The structure of each rally is customisable, and as I mentioned before, it’s well worth taking time to decide the length of the rally you want, and how tough you want it to be. Many aspects are customisable including the length of the rally, the difficulty of the opponents, how much damage your car will receive and so on. This can be set on a rally by rally basis, and I really do recommend tweaking the game to a level you’re comfortable with — because you won’t have much fun if you don’t.
Once on the track, WRC 10 proves why it is the best game in its class today. The Series X version comes with three visual options for performance, balanced or best quality, and I use best quality since my AV Receiver can’t pass through 120hz anyway (therefore I can’t really make the most of the performance mode). With this considered, WRC 10 looks fantastic in most cases, with genuine visual diversity between the locations.
Not only do Wales, Chile, Monte Carlo, Spain (and so on) each look diverse, there’s a very different feel to each as well – more so when you consider the variable weather elements. It’s possible to have two or three different surface and weather conditions to take into account across a single stage, and as your tyres (which will be setup to cope with one or the other) struggle for grip, the difference really shows.
Now having briefly mentioned the historic races that crop up during the career mode, WRC 10 does have one brand new party piece that both new and returning players will take equal benefit from — that of the Anniversary Race mode. Here, players gain access to a sequence of increasingly difficult rallies from the WRC’s 50 year history — and a lot of famous runs using iconic cars are recreated. The difficult scaling that I’ve talked a lot about doesn’t work in quite the same way here, and you’ll simply have to meet certain time targets, but in most cases this just takes several attempts to get used to the new car and ultimately succeed.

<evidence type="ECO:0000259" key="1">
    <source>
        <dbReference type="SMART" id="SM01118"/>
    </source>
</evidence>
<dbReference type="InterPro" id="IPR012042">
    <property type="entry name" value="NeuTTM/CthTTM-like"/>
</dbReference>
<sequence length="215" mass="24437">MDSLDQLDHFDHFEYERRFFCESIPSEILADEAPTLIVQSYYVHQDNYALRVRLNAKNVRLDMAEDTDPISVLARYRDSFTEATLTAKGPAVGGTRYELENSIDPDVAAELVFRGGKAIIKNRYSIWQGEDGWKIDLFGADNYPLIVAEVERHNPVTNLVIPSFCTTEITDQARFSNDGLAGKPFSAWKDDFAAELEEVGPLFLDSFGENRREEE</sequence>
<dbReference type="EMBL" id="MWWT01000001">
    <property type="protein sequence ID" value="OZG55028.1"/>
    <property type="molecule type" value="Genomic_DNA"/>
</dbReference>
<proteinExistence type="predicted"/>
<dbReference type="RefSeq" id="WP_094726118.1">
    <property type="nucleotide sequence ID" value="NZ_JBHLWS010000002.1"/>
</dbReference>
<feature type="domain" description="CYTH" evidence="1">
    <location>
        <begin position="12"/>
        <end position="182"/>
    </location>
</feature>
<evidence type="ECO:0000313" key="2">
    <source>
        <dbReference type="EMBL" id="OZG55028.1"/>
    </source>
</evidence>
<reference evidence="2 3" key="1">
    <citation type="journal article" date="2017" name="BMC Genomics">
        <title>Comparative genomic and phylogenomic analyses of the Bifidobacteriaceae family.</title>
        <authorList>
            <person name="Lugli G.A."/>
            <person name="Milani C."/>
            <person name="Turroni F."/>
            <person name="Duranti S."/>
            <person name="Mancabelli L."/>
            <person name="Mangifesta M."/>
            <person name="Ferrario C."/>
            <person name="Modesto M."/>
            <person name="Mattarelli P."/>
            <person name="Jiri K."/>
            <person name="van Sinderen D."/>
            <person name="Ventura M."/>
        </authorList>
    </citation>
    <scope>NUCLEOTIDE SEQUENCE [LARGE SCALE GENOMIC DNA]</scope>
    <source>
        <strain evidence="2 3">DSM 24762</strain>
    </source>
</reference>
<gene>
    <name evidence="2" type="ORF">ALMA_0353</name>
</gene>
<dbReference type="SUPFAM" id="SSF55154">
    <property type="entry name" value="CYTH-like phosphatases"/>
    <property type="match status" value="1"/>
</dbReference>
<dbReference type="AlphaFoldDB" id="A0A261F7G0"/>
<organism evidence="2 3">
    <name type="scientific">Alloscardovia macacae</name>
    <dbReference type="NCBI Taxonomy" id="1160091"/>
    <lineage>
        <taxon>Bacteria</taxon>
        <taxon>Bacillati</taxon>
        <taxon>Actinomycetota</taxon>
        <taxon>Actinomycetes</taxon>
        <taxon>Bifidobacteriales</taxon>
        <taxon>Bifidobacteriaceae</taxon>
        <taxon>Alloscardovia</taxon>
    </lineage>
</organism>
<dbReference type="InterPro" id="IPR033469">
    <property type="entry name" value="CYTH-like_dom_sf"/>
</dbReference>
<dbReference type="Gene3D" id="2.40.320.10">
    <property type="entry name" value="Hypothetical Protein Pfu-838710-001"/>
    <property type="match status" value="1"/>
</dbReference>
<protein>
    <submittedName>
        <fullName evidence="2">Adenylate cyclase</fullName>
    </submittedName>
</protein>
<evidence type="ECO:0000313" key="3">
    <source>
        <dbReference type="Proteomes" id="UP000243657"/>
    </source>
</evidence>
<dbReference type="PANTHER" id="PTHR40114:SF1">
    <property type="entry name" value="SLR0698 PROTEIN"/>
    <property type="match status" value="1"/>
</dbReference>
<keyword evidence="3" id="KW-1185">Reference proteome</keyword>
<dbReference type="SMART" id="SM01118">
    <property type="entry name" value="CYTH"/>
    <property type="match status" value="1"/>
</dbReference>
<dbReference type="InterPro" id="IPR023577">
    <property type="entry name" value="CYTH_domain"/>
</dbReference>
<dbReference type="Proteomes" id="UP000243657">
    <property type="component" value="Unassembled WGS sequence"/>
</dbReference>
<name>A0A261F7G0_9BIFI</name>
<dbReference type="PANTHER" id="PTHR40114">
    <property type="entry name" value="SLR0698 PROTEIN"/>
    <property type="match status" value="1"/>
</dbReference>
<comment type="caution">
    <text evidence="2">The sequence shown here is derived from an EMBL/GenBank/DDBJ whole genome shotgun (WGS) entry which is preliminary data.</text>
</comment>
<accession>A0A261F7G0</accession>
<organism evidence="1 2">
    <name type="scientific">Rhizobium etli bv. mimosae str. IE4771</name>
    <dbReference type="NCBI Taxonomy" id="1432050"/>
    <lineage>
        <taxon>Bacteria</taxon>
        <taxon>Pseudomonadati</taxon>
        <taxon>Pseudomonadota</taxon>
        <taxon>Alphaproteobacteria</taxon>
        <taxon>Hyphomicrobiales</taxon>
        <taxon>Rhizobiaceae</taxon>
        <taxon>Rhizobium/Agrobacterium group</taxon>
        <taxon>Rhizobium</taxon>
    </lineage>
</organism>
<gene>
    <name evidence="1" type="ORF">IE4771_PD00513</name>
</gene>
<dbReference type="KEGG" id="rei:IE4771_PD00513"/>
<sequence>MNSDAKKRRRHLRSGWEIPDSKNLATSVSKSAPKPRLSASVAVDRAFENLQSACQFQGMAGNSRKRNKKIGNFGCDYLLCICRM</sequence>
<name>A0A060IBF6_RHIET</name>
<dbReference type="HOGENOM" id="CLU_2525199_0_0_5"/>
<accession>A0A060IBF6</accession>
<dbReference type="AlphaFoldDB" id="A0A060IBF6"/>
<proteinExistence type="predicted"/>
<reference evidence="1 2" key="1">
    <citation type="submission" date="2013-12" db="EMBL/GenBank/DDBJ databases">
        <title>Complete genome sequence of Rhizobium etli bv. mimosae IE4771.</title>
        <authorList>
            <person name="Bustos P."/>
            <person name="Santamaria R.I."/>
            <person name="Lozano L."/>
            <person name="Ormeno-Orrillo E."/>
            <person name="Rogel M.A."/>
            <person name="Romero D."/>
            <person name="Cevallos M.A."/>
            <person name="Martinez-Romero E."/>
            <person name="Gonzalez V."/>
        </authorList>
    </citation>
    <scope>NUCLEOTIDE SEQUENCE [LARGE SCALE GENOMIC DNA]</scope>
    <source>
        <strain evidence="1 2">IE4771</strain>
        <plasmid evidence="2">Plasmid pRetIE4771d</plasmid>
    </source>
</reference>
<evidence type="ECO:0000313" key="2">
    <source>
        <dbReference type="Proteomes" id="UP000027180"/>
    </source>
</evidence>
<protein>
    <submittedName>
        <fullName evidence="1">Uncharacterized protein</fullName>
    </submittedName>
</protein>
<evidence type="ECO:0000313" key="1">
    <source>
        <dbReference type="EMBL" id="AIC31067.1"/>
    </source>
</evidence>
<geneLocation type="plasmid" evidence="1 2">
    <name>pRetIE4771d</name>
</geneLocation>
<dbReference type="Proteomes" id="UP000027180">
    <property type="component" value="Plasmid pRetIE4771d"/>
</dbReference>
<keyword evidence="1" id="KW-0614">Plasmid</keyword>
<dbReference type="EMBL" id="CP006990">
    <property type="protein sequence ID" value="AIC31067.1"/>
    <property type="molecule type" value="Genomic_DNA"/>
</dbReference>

It’s also possible to take any of the historic cars (including the likes of the Lancia Integrale Evo, the Alpine A110 and the Peugeot 205) and to race them on any modern stage, or indeed, to take a modern car and race it on one of the historic stages. I did also notice that there were some cars that appeared to be available as DLC (Makkinen’s Evo X and McRae’s ‘97 Impreza STi). There is also a “Bonus Rallies” tab, but at the moment, there’s nothing on there so expect more content to come after launch.
Overall, WRC 10 is the definitive rally experience of the current era. It is not leaps and bounds ahead of what WRC 9 offered, but the new (and mostly up to date) selection of rallies and cars, plus the Anniversary mode and the iterative changes on track and visually make it worthwhile. If you’re keen to try a rally game and you have none, then this is the one to go for — if you have WRC 9 and you’re looking for more of the same, but a bit better, your money is still safe here.
You can find WRC 10 on PC and Console.